a. Which DVD (of the two listed) do I wish to employ for the installation, i.e. the first choice, highlighted, that is, the default choice, that is, the dvd which contains nothing, or the second choice, not highlighted, which contains the dvd from which the installation program commenced.....I had to choose. One or the other. The software would not proceed without my making a selection. If I wanted to change from the empty default, to the drive which actually contained the installation program, I had to first select, with the keyboard, not the mouse, just as in 1979, the second of the two options, and then, in a second operation, indicate willingness to proceed. (with caution)
Holy cow.
Is this software for real? Are these coders, or what? I bet these guys have a bunch of @@ signs in their code. They certainly don't know beans about user interface. Even thirty years ago, we had better programs than this.....

Sure brought back a lot of memories of many arguments directed against me, by scores of "real" programmers, back in the '70's insisting that I was a crypto communist for defending those pinko traitors working at Xerox Parc in hippie California:
http://en.wikipedia.org/wiki/History_of_the_graphical_user_interface
I tried to explain to those midwestern cowboys there was nothing crypto about it....

In those days, if Chairman Mao blinked twice, the USA built another three hydrogen bombs.

"Real programmers use a keyboard."

b. Testing the PS-2 mouse, not to use, mind you, but just to test, to make sure that this avante garde device was recognized by the free bsd software, which apparently still considered mice attached to the RS-232 serial port as revolutionary--i.e. too advanced for conventional work. Anyway, "real programmers use a keyboard".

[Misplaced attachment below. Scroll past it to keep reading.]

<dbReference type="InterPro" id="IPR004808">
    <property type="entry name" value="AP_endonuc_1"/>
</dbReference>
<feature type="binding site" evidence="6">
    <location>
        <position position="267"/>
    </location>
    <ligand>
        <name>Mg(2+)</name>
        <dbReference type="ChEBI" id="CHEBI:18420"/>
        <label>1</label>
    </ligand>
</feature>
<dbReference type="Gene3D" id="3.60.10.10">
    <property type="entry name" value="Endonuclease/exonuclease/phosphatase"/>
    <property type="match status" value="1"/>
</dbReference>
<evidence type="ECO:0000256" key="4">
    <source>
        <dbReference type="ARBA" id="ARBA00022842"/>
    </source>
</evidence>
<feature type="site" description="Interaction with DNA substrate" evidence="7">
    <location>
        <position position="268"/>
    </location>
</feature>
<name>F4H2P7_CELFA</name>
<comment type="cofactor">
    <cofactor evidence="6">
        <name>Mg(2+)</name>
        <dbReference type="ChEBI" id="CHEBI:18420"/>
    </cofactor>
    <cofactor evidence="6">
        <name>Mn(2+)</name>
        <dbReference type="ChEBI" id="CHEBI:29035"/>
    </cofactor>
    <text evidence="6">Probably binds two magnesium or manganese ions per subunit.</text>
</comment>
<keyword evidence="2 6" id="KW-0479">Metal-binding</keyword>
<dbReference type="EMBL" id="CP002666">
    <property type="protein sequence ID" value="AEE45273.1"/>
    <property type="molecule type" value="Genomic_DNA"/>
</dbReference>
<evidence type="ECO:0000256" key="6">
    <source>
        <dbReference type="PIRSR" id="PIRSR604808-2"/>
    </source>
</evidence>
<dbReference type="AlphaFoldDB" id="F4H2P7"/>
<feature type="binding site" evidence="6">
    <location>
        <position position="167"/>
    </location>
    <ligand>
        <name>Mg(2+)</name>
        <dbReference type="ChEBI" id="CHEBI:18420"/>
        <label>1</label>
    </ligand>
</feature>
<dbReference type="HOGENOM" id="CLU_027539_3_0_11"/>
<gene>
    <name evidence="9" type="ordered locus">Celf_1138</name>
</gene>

I could write pages about how miserable this software is, including Solaris, and all of the linux flavors, but it would just end up as another one of my usual, demented rants. I will leave it at this:

Shocked
Post 01 Aug 2009, 07:56
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Azu



Joined: 16 Dec 2008
Posts: 1160
Azu
Borsuc wrote:
Besides, Azu, I'm not lucky. I'm just basing it on good statistical probabilities. Let me ask you this: do casinos "guarantee" profit? (after all they have the 'house edge')? No, if you are paranoid. Of course they still are in business, guess why? Wink
Because as long as their (winnings-losings)>overhead they are in business.

Your analogy sucks horribly though, since in the security world once you lose it's over, no matter how many times you won. And it gets worse; you might not even know you got screwed until a long while later. Or never, even.


Borsuc wrote:
To end the virus debate, I was thinking that I forgot to tell I also scan the apps with virustotal or other online scanner with many anti-viruses before use.

That's the best I can do.
Any competent VXer can easily bypass all of those static analyzers, especially when the virus gets to already be in a legit program rather then on its own..


Borsuc wrote:
4) infect both my firewalls
Wtf? Obviously the firewall is already allowing the browser to connect out on port 80, all any keylogger, remote administrations tool, botnet client, or all of the above need is a single outbound port allowed.
P.S. and that's without even leaving the sandbox.

Borsuc wrote:

ManOfSteel wrote:
Hum, so ALL the archives that you download are encrypted? How are you able to impose that on every download, file sharing and P2P website/network you visit?
No, but since the virus has to ADD shit on downloaded archives (non-encrypted) and it has to give you the SIZE before download begins, it would have to add junk to these encrypted files which would render invalid signature. Wink
As usual, your whole argument comes down to wishful thinking, hoping that you'll be lucky. Guess what happens if you don't just happen to download an encrypted archive after infection and before downloading an unencrypted one? Wink

Of course this is completely besides the point anyways, since even encrypted archives can be padded without it being feasible to find, which is also besides the point since pretty much any executable can be infected without changing the size of the archive anyways...
Post 02 Aug 2009, 15:23